Through my own conversations, I have seen a shift in the C suite towards having a better understanding that social technology is no longer a “nice to have” but a “must have” in today’s results-driven workplace. There has been significant growth in the deployment of cohesive social platforms as a communications tool to help employees not only understand how their individual role contributes to overall business success but also as a valuable information tool for knowledge sharing and collaboration activities.
However, while “72 percent of companies use social technologies in some way, very few are anywhere near to achieving the full potential benefit. In fact, the most powerful applications of social technologies in the global economy are largely untapped. Companies will go on developing ways to reach consumers through social technologies and gathering insights for product development, marketing, and customer service. Yet the McKinsey Global Institute (MGI) finds that twice as much potential value lies in using social tools to enhance communications, knowledge sharing, and collaboration within and across enterprises. MGI’s estimates suggest that by fully implementing social technologies, companies have an opportunity to raise the productivity of interaction workers—high-skill knowledge workers, including managers and professionals—by 20 to 25 percent.” [source: McKinsey – The social economy: Unlocking value and productivity through social technologies]
For example, take the employee portal (intranet): A valuable tool for employees as a resource of knowledge and information. But, still today, there are many companies who approach the employee portal as a social collaboration tool. A good approach for many companies and, to be honest, I’ve seen a social portal launched quite successfully within many companies.
But, I work in a corporate environment where the C suite isn’t satisfied with a “social / collaboration” tool. Rather, the employee portal needs to solve for something bigger and more comprehensive. For example, a more comprehensive approach to an effective employee portal, especially one that needs budget support (and which one doesn’t!?) means that it must be more than a social tool. It must be something that enables employees to get their every day tasks done resulting in higher levels of productivity.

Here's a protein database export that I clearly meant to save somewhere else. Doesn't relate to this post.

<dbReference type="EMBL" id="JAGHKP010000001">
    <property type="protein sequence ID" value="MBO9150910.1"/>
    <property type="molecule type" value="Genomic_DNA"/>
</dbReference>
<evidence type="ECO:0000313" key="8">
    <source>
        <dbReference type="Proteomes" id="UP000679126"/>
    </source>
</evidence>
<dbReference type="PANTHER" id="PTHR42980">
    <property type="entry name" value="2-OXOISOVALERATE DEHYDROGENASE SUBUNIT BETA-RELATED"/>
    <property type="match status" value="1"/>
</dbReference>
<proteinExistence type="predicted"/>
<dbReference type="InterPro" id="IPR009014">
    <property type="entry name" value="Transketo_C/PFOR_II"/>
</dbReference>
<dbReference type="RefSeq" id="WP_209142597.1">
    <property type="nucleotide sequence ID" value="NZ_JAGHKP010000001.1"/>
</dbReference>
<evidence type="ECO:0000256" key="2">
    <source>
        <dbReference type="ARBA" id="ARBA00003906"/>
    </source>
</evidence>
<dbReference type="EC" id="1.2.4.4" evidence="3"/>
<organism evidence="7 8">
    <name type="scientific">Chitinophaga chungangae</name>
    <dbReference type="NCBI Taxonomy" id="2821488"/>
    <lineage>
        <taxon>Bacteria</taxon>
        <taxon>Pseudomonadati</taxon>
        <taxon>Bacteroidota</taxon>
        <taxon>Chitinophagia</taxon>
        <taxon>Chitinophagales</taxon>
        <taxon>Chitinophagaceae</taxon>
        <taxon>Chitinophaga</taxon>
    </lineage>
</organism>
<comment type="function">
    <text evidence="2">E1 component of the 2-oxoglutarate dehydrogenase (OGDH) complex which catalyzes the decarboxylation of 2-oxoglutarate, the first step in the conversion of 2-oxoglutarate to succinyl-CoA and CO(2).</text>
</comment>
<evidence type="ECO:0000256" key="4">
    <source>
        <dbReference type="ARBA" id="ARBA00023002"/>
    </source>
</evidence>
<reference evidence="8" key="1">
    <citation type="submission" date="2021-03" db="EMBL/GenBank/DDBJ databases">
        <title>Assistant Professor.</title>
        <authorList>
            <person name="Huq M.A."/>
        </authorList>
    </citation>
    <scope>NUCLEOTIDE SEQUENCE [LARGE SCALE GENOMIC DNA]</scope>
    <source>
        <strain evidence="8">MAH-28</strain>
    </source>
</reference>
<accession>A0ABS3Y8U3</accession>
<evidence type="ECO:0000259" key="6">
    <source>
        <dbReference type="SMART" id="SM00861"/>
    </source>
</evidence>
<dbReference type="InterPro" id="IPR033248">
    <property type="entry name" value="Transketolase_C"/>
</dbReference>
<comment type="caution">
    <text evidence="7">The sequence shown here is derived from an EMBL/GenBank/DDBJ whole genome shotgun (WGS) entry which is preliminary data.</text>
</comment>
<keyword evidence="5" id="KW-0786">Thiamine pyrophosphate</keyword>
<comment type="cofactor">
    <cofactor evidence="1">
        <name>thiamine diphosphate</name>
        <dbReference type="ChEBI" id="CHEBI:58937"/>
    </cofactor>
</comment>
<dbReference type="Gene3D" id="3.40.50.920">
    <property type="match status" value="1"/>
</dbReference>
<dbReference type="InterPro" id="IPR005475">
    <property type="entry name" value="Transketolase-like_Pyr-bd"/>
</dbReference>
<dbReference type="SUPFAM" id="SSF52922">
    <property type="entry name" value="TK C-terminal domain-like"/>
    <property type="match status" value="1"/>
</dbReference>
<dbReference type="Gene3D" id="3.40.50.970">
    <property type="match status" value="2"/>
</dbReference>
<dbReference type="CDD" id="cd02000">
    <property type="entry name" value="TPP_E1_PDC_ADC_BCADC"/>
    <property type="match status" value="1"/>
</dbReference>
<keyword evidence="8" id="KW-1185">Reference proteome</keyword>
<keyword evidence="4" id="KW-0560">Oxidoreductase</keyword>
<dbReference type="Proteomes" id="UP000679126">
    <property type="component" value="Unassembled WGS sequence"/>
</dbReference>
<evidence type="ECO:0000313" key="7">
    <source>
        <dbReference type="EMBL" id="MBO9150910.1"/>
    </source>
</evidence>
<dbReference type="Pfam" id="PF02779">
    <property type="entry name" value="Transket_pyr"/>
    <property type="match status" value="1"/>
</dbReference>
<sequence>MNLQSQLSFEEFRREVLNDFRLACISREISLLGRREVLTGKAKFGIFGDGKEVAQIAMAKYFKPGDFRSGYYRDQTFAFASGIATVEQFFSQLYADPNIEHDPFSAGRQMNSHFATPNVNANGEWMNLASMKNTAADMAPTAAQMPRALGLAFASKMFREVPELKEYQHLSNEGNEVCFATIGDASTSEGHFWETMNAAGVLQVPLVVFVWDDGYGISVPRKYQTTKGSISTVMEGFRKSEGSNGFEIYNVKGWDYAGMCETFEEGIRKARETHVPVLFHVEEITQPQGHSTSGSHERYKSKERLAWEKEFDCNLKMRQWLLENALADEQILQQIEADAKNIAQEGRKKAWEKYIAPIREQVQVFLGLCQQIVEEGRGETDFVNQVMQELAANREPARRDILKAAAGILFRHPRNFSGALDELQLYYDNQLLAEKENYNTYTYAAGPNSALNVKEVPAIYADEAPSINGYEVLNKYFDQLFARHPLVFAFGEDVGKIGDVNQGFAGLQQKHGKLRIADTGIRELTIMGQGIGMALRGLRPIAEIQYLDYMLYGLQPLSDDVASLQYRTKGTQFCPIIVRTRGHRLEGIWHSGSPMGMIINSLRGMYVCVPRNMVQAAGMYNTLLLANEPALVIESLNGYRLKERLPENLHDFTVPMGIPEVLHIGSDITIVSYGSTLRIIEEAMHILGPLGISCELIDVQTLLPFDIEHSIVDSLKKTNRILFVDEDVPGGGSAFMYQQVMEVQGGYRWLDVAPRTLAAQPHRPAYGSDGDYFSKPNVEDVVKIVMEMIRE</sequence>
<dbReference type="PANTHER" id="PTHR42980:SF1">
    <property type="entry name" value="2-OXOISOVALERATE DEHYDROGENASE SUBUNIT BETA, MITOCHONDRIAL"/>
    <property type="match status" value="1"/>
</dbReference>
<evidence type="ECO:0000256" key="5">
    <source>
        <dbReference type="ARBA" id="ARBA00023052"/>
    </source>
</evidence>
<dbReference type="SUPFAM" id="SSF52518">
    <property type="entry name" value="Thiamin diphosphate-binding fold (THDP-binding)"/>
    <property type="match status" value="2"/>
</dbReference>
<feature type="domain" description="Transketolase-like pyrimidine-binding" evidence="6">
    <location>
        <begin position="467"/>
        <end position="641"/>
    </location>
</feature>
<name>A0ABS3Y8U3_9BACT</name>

But it’s not just the C suite who demands this. As Appirio says, “today’s workforce is demanding a consumer-grade intranet experience to access business applications, corporate services, and bring about new levels of collaboration using social and mobile tools in the workplace.
Cloud, mobile and social technologies make it possible to create an intranet that provides anytime, anywhere access to organizational information, knowledge, expertise, and tools—all designed with the employee experience in mind.” [ Appirio: Social Intranet by Appirio]
I’ve written previously about the importance of creating a social intranet where employees can learn, plan and do their work and personal lives. That is, an employee portal that is not just a communications and information vehicle, but one that is transactional as well. I would even take this one step further by emphasizing that through the application of social technologies, that traditional HR transactions can be transformed into interactions.
With today’s technology and available platforms, companies have a unique opportunity to transform portals that have previously been very one-way communication tools and turn them into two-way conversations and interactions — from corporate information to knowledge sharing to employee and manager data management to all facets of HR program tools.
That’s why I love this report from Appirio which really provides companies with a better understanding of employee portals today.
In conjunction with IHRIM, they found that while few companies have social intranets today, those that offer social or mobile features in their intranet are able to dramatically increase employee engagement and HR effectiveness. You can read the report in its entirety, but the highlights are available in the infographic created by Appirio below.
I hope that this information helps illustrate why an effective employee portal isn’t just about being social. Rather, it’s about enablement and productivity that facilitates social collaboration and interactions. The result of which is a more productive and engaged workforce.
If you are interested in learning more, I invite you to come hear me speak at the Talent Management Associations’ Employee Engagement & Retention conference where I will be speaking about the transformation of HR transactions into HR interactions through social technology, and how the roadmap for doing so is based on the employee lifecycle.